Richardson mentioned his garden in North Bierley several times to Sloane. It contained botanicals that even the Apothecaries’ Chelsea Physic Garden lacked. Richardson obtained plants for his personal garden from public gardens, such as the Edinburgh Physic Garden. This exchange of plants between private and professional gardens is an interesting feature of English gardens.

These private collectors were also part of an exchange network with Dutch and French professional gardens. One reason was that the men who were collecting, like Richardson, had the wealth and leisure to maintain a garden and were associated with scientific societies like the Royal Society of London. Their collection of botanicals was not just for aesthetic reasons or to display their status, but their scientific functions gave collectors the authority and expertise to trade with the professional gardens of physicians and apothecaries.

In a letter to Sloane dated 13 November 1725, Richardson mentioned an “unfortunate accident” that occurred to some “scotch plants” from the Physic Garden at Edinburgh which he “proposed to have brought back … for my garden.” In addition to collecting from other gardens to fill his own, Richardson mentioned also wanting to make his collecting habits useful to others by collecting plants from northern England for the Chelsea Physic Garden and Mr. Miller. Unfortunately, he ran into some difficulties in creating such a relationship with Miller. On 8 April 1727, Richardson wrote about exchanging mosses with Miller for some seeds. On 19 November 1728, Richardson mentioned receiving a list of desired plants from Miller and had been collecting what was still in season from his garden to send to Chelsea.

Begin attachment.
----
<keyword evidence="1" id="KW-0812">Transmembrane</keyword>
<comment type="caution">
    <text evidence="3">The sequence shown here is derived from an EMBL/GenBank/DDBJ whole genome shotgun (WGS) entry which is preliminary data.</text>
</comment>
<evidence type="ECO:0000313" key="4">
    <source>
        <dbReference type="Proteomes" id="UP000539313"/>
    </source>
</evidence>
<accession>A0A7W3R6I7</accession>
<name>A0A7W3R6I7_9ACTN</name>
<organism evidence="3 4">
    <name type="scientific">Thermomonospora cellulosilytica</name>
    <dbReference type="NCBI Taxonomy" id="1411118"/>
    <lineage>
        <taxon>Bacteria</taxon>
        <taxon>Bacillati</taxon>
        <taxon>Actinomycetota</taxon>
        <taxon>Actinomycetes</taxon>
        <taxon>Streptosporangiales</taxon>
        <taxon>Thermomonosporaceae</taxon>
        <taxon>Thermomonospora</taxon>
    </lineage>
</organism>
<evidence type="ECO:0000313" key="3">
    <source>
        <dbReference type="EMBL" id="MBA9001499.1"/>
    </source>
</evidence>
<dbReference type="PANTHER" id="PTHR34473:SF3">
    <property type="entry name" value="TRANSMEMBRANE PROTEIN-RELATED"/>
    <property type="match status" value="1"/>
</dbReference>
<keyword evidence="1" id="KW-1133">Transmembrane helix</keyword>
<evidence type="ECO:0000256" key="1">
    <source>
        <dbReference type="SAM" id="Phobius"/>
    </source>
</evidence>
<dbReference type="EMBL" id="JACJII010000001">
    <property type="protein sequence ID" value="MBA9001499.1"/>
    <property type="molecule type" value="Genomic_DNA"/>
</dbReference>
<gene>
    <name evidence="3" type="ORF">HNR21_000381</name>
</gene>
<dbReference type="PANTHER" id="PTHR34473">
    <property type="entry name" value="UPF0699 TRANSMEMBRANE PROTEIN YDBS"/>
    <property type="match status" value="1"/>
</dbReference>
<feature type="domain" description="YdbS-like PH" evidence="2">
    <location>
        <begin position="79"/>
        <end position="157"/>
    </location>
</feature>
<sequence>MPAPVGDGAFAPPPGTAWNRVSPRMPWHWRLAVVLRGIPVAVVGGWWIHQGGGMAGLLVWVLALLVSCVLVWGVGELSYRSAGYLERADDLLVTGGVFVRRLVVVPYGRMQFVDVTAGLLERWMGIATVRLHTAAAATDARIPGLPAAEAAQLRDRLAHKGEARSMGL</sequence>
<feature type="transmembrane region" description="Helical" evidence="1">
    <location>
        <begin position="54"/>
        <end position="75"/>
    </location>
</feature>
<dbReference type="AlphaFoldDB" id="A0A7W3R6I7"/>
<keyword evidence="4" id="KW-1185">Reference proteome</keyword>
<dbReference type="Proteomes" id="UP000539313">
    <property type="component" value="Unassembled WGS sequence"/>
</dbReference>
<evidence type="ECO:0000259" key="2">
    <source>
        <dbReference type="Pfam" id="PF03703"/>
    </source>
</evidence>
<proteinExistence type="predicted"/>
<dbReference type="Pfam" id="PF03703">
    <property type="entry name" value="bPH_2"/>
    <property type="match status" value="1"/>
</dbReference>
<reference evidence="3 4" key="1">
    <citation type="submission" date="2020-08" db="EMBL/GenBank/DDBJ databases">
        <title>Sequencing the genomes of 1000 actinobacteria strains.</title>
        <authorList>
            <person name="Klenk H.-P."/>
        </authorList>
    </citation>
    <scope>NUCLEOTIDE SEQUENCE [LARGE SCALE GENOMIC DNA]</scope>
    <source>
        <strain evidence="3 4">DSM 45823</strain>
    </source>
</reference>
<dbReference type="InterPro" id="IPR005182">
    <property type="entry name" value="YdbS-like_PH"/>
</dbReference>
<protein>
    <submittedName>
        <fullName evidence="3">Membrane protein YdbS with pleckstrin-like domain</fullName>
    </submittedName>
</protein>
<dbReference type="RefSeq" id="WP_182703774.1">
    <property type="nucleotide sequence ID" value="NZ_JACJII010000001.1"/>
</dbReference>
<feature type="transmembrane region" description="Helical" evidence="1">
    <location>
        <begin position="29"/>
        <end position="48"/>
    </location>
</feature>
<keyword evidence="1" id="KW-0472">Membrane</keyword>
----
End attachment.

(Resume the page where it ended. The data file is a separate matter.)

Richardson’s attempt at a reciprocal relationship of exchange from his garden to the Chelsea public garden soon fell apart. By 16 March 1729, Richardson had stopped receiving letters from Miller. Even after a visit to Chelsea in the summer, during which Miller promised he would send Richardson a letter detailing which plants the garden was lacking, Richardson wrote to Sloane on 3 November 1729 that he had not received a letter of this sort. For some reason, unknown to Richardson, their amicable exchange ceased. (For more on relationship etiquette see this post regarding Abbe Bignon and Sloane).